What was the unique thing about the lighting through PBR rendering?
Paul: The unique thing is the link between the lighting itself and the different reactions of the materials. We had to rework the lightning to take into account how our new materials would react in the same environments from the base game. It was crucial to understand and control all of these interactions to retain and enhance the original game’s atmosphere without heavy alterations.
Xavier: Lighting with PBR offers the opportunity to reveal what the materials really are and how different they look to each other. The player can immediately distinguish the metallic buttons on a leather coat and observe the oily skin of a character behind a silk scarf. This brings the player into a whole new level of immersion.
Were there any challenges with PBR rendering during the co-dev of Assassin’s Creed® Liberation Remastered?
Paul: We had two main challenges; maintain the artistic direction and implement PBR in the game in a short timescale and with a small team. To address the problem of artistic direction, we organized weekly reviews based on a side-by-side comparison with the old game. This enabled us to highlight what we might have lost compared to the previous version and to continually correct our trajectory.
Xavier: The biggest challenge, in my opinion, has been to make the use of PBR instantly obvious for any fresh eyes looking at it. During the production, we would compare the original and remastered versions and we got more and more familiar on the content we compared. We came to a moment where a comparison outlined a big difference for us, but this difference was almost not perceptible to a newcomer! There, we realized that we needed to become stricter in our review expectations, so we would never forget that the results must be obvious for all newcomers to the game.
Technology is influencing art, changing art, redefining art. How can technology better serve the art performance of gaming coherently? What do you think of the paradox between art and technology in game industry?
Xavier: As technology is advancing, it provides new possibilities and new ways of thinking. The art of tomorrow can emerge from unexpected combinations of practices issued from the technologies of today. This is the reason that pushes us to improve current technologies, so that we can give new means to artists for fully expressing their messages to players. This is a cycle where technology should always be seen as an opportunity and not as a constraint for art expression. Whereas technology is a fully determined flow of logic, art is a muddle of effects feeding human emotions according to a global intent. The challenge when building a game is combining the strict structure of technology with the messy nature of art. This will produce a more coherent and realistic experience for players to immerse themselves. Finally, the more present the technology, the more visible the art.
You have previously worked on several other Virtuos co-development projects, such as Vampyr and LA Noire. What do you think of co-development after having these valuable experiences? What effect do you think co-development has on the AAA game industry?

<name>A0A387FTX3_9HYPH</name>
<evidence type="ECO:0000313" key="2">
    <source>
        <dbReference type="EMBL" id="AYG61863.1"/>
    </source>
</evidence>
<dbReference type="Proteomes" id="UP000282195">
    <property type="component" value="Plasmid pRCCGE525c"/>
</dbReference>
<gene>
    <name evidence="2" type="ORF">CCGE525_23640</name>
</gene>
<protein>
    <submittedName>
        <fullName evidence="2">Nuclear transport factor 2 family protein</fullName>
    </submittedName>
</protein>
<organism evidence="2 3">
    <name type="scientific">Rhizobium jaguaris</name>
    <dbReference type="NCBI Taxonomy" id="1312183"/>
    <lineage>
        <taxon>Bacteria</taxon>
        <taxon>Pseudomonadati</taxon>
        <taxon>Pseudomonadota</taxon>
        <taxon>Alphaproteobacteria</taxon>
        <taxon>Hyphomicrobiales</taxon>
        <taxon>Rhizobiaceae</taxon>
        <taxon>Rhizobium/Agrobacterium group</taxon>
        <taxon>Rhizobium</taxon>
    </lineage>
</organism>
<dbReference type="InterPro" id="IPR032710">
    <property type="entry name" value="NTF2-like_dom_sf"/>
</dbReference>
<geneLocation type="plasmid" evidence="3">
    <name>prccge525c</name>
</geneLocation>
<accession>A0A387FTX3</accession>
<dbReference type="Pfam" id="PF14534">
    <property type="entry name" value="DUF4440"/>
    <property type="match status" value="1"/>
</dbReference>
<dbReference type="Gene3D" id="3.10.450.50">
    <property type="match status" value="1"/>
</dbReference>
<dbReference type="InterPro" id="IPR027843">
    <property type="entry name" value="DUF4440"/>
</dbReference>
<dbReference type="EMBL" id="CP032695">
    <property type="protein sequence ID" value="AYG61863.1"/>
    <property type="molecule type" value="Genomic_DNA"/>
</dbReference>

Xavier: Co-development is a marvellous opportunity to share experiences between our client’s teams and ourselves. This solution merges different team’s profiles, converging to a solid bulk of expertise and processes which become reliable enough to lead a project to a safe end.
Co-development only happens when needed, for a specific and well-determined target. Which lessens risks and streamlines the production effort thanks to teams experienced working in various situations and client expectations.
Thanks to Xavier and Paul for taking the time to share their valuable perspectives and stories. Assassin’s Creed® Liberation Remastered and Assassin’s Creed® III Remastered has been released for the PlayStation®4 computer entertainment system, the Xbox One family of devices including Xbox One X and Windows PC on March 29, 2019.
Ubisoft is a leading creator, publisher and distributor of interactive entertainment and services, with a rich portfolio of world-renowned brands, including Assassin’s Creed, Just Dance, Tom Clancy’s video game series, Rayman, Far Cry and Watch Dogs. The teams throughout Ubisoft’s worldwide network of studios and business offices are committed to delivering original and memorable gaming experiences across all popular platforms, including consoles, mobile phones, tablets and PCs. For the 2017–18 fiscal year Ubisoft generated sales of €1,732 million. To learn more, please visit www.ubisoft.com.
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Founded in 2004, Virtuos Holdings Pte. Ltd. is a leading videogame content production company with operations in Singapore, China, Vietnam, Canada, France, Japan, South Korea, Ireland, and the United States. With 1,700 full-time professionals, Virtuos specializes in game development and 3D art production for AAA consoles, PC and mobile titles, enabling its customers to generate additional revenue and achieve operational efficiency. For over a decade, Virtuos has successfully delivered high-quality content for over 1,300 projects and its customers include 18 of the top 20 digital entertainment companies worldwide. More information at www.virtuosgames.com
About Xavier Rozé
Serving as Technical Director at Virtuos Paris Studio.
Xavier Rozé has over 16 years’ experience in the game industry, with solid experience on performance optimization, especially in streaming open worlds on unreal engine 3&4, rendering and consoles development.
About Paul Loumouamou
Serving as Game Producer at Virtuos Paris Studio.
Paul Loumouamou has over 3 years of experience in the video game industry, with a dedicated producer and a gameplay programmer technical background. He has experience in team management, Scrum/agile methodology, gameplay development and game producing on PC and consoles.